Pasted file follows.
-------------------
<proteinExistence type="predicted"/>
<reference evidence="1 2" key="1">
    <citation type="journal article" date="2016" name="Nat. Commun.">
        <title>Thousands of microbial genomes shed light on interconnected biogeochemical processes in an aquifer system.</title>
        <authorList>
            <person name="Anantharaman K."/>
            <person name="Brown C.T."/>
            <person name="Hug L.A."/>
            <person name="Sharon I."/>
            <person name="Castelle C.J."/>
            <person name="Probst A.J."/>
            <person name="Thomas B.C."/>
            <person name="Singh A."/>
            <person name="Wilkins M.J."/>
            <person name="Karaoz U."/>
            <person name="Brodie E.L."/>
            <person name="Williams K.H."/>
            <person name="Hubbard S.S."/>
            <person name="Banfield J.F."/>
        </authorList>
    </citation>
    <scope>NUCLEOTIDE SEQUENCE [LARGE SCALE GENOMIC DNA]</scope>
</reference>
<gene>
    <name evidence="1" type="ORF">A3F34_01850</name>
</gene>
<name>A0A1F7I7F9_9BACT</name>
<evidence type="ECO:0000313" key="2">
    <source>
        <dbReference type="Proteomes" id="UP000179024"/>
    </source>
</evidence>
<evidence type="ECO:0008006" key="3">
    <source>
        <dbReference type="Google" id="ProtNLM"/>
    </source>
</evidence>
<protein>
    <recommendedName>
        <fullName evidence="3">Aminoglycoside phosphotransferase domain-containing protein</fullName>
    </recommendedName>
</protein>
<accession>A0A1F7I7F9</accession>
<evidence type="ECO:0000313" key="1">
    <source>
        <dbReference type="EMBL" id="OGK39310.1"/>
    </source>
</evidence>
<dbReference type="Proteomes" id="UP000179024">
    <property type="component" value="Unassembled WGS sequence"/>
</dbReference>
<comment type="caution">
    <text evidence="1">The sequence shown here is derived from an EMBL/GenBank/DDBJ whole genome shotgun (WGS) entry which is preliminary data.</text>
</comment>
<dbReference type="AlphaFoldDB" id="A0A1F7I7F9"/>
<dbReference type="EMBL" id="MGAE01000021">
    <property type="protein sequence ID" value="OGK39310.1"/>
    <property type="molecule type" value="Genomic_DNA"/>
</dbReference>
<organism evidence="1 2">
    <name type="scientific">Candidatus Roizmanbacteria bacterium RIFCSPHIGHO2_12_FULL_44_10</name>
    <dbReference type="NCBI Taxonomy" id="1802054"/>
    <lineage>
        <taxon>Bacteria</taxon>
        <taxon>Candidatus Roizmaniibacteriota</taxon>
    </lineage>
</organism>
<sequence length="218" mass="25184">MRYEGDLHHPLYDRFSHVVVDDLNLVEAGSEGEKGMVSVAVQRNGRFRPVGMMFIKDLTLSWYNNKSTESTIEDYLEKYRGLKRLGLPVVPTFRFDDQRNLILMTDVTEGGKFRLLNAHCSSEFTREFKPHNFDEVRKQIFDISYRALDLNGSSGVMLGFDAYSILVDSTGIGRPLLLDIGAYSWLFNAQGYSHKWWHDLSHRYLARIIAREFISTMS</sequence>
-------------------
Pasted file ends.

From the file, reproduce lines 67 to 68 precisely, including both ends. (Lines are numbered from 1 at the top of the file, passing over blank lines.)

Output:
</organism>
<sequence length="218" mass="25184">MRYEGDLHHPLYDRFSHVVVDDLNLVEAGSEGEKGMVSVAVQRNGRFRPVGMMFIKDLTLSWYNNKSTESTIEDYLEKYRGLKRLGLPVVPTFRFDDQRNLILMTDVTEGGKFRLLNAHCSSEFTREFKPHNFDEVRKQIFDISYRALDLNGSSGVMLGFDAYSILVDSTGIGRPLLLDIGAYSWLFNAQGYSHKWWHDLSHRYLARIIAREFISTMS</sequence>